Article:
I was born and grew up in Rhode Island. I am a senior at Moore College of Art & Design in Philadelphia and will be graduating with a BFA in Fine Art in spring 2021. Using painting and textiles, I reflect upon my childhood memories through a haunted lens. By infusing nostalgic scenes with paranormal subjects, I aim to create a relationship between comfort and discomfort. I am a figurative oil painter who often addresses the sides of my paintings with a textile element. Stuffed with polyfil, these fabric exteriors push feelings of comfort even further, turning each piece into more of a physical object, with the ability to be haunted itself. I am a recent Wind Young Fellowship recipient with Inliquid Art Gallery in Philadelphia.
This pandemic sparked very sudden changes for all of us. In March, I went from attending college in Philadelphia to unexpectedly being back in my childhood home, struggling through online classes. My artistic practice also abruptly changed as I was thrust back to the place I grew up. I began to draw inspiration from my environment and the nostalgic memories I had there. Uncertainty about the future and general fear about the pandemic was overwhelming, to say the least. As a way of getting through, I decided to change what I was doing and make work that genuinely made me happy and excited. In March, I started to fill my sketchbook with drawings of strange and unsettling scenes drawing from my childhood memories and obsession with the paranormal. For me, a sketchbook is a place for artworks to begin, it’s where all of my thumbnails live. These sketchbook pages enclose the starting off point for a body of work that was different from anything I had done before. As time went on, I developed sketches further, allowing them to be loose in the beginning and tighten as the images became clearer in my mind. I continued to do this going into my senior year, and still use my sketchbook as a foundation for all my ideas.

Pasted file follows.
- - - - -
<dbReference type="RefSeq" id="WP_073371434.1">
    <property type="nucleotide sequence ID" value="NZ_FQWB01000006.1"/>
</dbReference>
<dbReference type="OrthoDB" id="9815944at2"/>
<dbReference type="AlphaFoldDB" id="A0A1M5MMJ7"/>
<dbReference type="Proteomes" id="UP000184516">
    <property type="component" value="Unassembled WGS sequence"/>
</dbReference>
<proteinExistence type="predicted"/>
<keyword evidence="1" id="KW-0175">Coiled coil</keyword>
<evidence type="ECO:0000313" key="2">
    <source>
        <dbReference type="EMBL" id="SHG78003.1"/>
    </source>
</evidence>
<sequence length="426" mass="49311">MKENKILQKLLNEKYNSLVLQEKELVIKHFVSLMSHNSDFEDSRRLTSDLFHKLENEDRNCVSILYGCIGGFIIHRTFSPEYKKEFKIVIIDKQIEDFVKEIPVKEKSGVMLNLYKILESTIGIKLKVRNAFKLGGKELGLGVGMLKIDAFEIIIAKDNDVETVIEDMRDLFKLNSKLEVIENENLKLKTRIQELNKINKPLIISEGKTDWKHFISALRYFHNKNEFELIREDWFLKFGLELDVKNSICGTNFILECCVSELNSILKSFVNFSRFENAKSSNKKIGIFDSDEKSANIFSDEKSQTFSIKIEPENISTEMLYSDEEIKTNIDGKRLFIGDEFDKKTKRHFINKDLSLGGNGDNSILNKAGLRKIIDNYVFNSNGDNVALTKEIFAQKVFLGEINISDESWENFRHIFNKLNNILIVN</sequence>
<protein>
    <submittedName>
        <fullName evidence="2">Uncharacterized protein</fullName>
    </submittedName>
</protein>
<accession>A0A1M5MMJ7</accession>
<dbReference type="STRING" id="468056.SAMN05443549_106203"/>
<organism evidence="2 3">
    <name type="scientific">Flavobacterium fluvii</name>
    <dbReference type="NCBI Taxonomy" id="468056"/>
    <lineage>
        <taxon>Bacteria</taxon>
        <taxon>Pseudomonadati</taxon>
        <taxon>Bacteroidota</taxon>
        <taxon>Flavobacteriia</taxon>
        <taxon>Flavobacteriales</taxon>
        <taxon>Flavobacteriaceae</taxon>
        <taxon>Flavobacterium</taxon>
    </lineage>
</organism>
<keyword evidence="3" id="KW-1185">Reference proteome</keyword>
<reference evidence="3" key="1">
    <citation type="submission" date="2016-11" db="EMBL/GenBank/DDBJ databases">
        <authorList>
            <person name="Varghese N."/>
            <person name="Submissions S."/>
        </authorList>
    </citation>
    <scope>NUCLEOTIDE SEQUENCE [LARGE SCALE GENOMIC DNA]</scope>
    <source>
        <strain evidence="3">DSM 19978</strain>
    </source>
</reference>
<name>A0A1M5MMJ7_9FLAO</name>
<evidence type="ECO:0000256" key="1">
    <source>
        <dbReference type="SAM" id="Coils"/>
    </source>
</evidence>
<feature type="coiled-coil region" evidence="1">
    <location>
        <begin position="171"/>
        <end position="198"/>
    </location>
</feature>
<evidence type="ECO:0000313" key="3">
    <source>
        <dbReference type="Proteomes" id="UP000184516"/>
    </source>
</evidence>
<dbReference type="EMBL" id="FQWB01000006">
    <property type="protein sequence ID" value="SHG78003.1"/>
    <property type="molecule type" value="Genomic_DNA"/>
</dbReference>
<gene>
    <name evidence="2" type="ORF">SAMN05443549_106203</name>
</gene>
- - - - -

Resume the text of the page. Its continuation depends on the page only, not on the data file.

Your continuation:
This is a piece I intended for my senior thesis collection but ran into a lot of doubts along the way and never ended up finishing it. There's a lot of reasons why I abandoned this painting. For one, I felt that the feedback I was getting from professors for the most part was just confused. The narrative I had in mind was not coming through in the painting. I often had to ask myself questions like, “How do you paint a doll so that it looks dead?" "How do you paint the departing spirit of said doll?" To problem solve, I did so many sketches, studies, and iterations that I got sick of thinking about it. I got too hung up on trying to fix the legibility and composition of the piece, until I didn't know what I was doing anymore. Although I’ve been encouraged to give it another chance, looking at what I produced during this process, it’s possible the unfinished painting, many iterations, and sketches do a better job of capturing the scene I had in my head better than any fully finished piece could.
About the Guild
The RISD Museum Guild is a group of undergraduate students from local colleges and universities who work toward representation, inclusion, and advocacy for student voices in the museum space. We typically plan and facilitate public programs that allow artists from local colleges to share their processes. During the pandemic, the RISD Museum Guild has had to adjust our modes of working collaboratively. Like you, we squished our faces into a shifting mosaic of Zoom rectangles, with members calling in from Providence, New Orleans, New Delhi, London, and more. Unravel: An Anti-Exhibition has grown out of this shared virtual space.